But that extra strength comes at a cost. Namely: speed. So if you’re already on a secure network and are OK giving up a few security points, you’d probably be fine on the lower 128 connection that will maximize your speed.
Got it? Good.
Here’s where things get nerdy.
Beyond those primary data encryption methods, there’s also data authentication and a ‘handshake’ setting as well.
A successful encryption creates a secure tunnel between you and a server. Data authentication is an extra message algorithm that’s used to thwart and block attackers that are trying to insert or ‘inject’ themselves between you and the VPN. With this turned on (by default), you should be safe and secure. (However, if you turn it off to speed up your connection, you might be at risk.)
The handshake encryption is the ‘secret key’ used to verify or authenticate your device, and that you’re really transferring data to a VPN server (and not some malicious intermediary). Then there’s also ephemeral keys, which are used temporarily for authentication and then erased completely so that they can’t be used by others even if access is compromised.
If you’re not sure what to select or are just looking for default security, stick with the strongest (256-bit) encryption and keep data authentication on with SHA1 (strong) or SHA256 (strongest) and your handshake key at RSA-2048 (strong) or RSA-4096 (strongest).
If you’re trying to maximize speed, and are relatively confident of the private network you’re currently on, you can get away with downgrading (or disabling) your encryption and switching your data authentication off.
Either way, you won’t have to worry too much. Because PIA will show you warnings if any of these data encryption or authentication features are turned off (or if you’re using potentially unsecure keys).
No Logging (Fully Anonymous)
‘Logging’ is a practice used to monitor and record datapoints from your VPN activity.
For example, your internet service provider (ISP) will log which websites you access along with your personal information used to connect (like email or ISP).
Some VIP providers will log certain details, like when you login or sign off, in order to monitor their usage to improve service.
PIA has a no logging policy that will not track or monitor traffic logs, or communication logs.
US Based Customer Support
PIA offers “24/7 North American” support.
I think that means their support personnel is located within North America. Seeing as the whole “24/7” thing means they should always be available (no matter where you’re located).
Awesomely, they also provide a separate Twitter account dedicated for customer service. We took a look at that network to see how they interact with customers. The good news is that they will still try to provide long, detailed answers (despite Twitter’s condensed medium).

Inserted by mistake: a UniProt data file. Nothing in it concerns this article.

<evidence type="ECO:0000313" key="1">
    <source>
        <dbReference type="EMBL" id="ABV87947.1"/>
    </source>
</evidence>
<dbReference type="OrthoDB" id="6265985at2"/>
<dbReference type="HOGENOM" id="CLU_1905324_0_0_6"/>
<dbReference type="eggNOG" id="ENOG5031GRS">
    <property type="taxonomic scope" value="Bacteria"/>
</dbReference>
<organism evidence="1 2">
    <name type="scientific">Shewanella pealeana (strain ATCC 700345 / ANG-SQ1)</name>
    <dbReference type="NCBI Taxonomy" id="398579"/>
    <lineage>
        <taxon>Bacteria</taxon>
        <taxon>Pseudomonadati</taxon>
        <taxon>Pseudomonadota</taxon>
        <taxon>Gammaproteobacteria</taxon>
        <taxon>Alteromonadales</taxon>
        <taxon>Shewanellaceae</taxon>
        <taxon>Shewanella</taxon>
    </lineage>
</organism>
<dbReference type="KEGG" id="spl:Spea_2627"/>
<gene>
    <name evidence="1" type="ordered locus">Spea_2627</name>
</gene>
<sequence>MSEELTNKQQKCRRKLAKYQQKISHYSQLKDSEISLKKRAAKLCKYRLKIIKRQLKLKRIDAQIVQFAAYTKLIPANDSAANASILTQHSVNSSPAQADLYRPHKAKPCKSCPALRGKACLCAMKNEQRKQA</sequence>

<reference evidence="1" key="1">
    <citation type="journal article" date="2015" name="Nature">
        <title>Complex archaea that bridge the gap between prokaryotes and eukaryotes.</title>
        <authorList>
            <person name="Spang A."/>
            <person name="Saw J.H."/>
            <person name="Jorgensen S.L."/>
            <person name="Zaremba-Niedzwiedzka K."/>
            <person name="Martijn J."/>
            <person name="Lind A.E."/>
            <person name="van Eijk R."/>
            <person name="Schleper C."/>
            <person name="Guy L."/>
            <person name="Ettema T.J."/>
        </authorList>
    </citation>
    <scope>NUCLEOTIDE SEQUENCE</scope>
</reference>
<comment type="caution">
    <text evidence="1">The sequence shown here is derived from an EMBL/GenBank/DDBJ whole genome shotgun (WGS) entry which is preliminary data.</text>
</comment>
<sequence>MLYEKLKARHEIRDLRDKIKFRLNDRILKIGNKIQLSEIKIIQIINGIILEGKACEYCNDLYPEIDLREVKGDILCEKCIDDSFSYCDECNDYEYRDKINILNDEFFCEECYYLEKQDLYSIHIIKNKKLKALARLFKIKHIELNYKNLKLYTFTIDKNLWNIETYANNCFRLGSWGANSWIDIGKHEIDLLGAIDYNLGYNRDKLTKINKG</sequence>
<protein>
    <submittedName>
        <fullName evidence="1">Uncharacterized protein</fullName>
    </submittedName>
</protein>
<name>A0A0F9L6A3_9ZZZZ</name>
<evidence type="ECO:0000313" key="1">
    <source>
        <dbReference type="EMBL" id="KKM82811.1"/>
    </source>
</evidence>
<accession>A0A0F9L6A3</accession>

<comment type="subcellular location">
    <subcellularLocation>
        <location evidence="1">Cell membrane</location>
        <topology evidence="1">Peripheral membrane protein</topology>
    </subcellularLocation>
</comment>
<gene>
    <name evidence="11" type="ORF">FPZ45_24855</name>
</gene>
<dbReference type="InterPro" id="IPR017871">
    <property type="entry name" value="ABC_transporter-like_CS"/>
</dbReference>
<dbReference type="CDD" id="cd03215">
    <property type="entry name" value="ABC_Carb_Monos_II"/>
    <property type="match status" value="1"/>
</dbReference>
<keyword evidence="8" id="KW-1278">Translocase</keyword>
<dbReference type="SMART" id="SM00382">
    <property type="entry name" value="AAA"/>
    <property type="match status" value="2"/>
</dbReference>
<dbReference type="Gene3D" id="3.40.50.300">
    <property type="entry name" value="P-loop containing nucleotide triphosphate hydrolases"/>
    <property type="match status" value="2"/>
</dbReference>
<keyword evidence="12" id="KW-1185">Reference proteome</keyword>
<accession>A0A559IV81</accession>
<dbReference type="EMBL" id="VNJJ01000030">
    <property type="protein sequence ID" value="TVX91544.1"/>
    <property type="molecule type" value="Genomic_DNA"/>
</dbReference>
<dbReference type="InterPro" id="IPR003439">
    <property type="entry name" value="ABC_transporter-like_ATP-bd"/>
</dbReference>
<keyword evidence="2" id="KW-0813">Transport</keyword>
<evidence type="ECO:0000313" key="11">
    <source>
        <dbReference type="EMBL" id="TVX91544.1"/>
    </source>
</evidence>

For example, here’s a couple exchanges:
Plans & Pricing (Starts $3.33/mo)
PIA has a single plan with tiered pricing based on the length you’d like to commit and prepay.
That keeps things nice and simple. And you can also get a great deal if you’re ready to shell out a single year in advance.
- $3.33/mo ($39.95 per year)
- 6 months
- $5.99/mo ($39.95 per 6 months)
Ok now you’ve seen all PIA has to offer. If you’re ready to give that 7-day money back guarantee a test, go ahead and signup for an account. Here’s how you can get everything set up for the first time.
Private Internet Access Speed Test (It’s fast)
To make our reviews accurate, we went to speedtest.net and put the following locations in test.
P.S. The location we used to track the speed was in the middle of Europe: Estonia.
- Ping: 118ms
- Download: 77.56mb
- Upload: 36.75mb
- Ping: 41ms
- Download: 84.46mb
- Upload: 40.30mb
Asia Server (Hong Kong)
- Ping: 283ms
- Download: 69.98mb
- Upload: 13.04mb
- Ping: 48ms
- Download: 75.67mb
- Upload: 23.00mb
PIA speed is surely in TOP 3. So if you’re looking for a fast VPN provider, look no further than PIA.
Re speed test: Always take such speed tests with a grain of salt as they simply rely on too many variables. However, since we’ve tested 20+ VPN services so far, we have an average that we can compare to other VPNs.
PIA VPN Setup
Login to your account on their www.PrivateInternetAccess.com to begin setting up the client. You should see this welcome screen.
This is your Dashboard where you can change your subscription, change your email or password, and download the client.
From here, click on Downloads & Support in order to download the client for your device.
Don’t worry about signing in again on the left-hand side where it says Client Sign-In.
Instead, you want to download the client on the right-hand side under Download Private Internet Access. Click on the system that matches the current one you’re using.
The client will automatically start downloading once you click on the correct system. Go through the standard program installation process.
After you have installed the client, you will have to log in to your account.
There is no PIA window that will come up after logging in. Instead, you can access your new client in the bottom right-hand corner if you have a Windows system, or in the upper right-hand corner for Mac systems.
Clicking on the PIA icon will allow you to change locations. They will automatically choose one for you by default, or you can manually select a specific one.
Just click on the PIA icon and you can choose from their list of servers and it will connect automatically!
Now you can start using Private Internet Access VPN :).
PIA offers excellent coverage in North America and Europe, with tons of servers centrally located. That coverage isn’t as great in other parts of the world however, with only a few servers spread around the Middle East, Asia, Oceania, and a single, lonely one in Brazil for South American users.
PIA has all major protocols available, along with state-of-the-art encryption methods. Their annual pricing is among the lowest in the industry. And they’ve got a seven-day money back guarantee if you’d like to try them out.
If you don’t want to go with Private Internet Access VPN, you can also find more VPN Reviews here.
Private Internet Access Pros:
- Great support
- Best usability
- 25+ countries, 3200+ servers
- Works on all devices
Private Internet Access Cons:
- Installer file is 60mb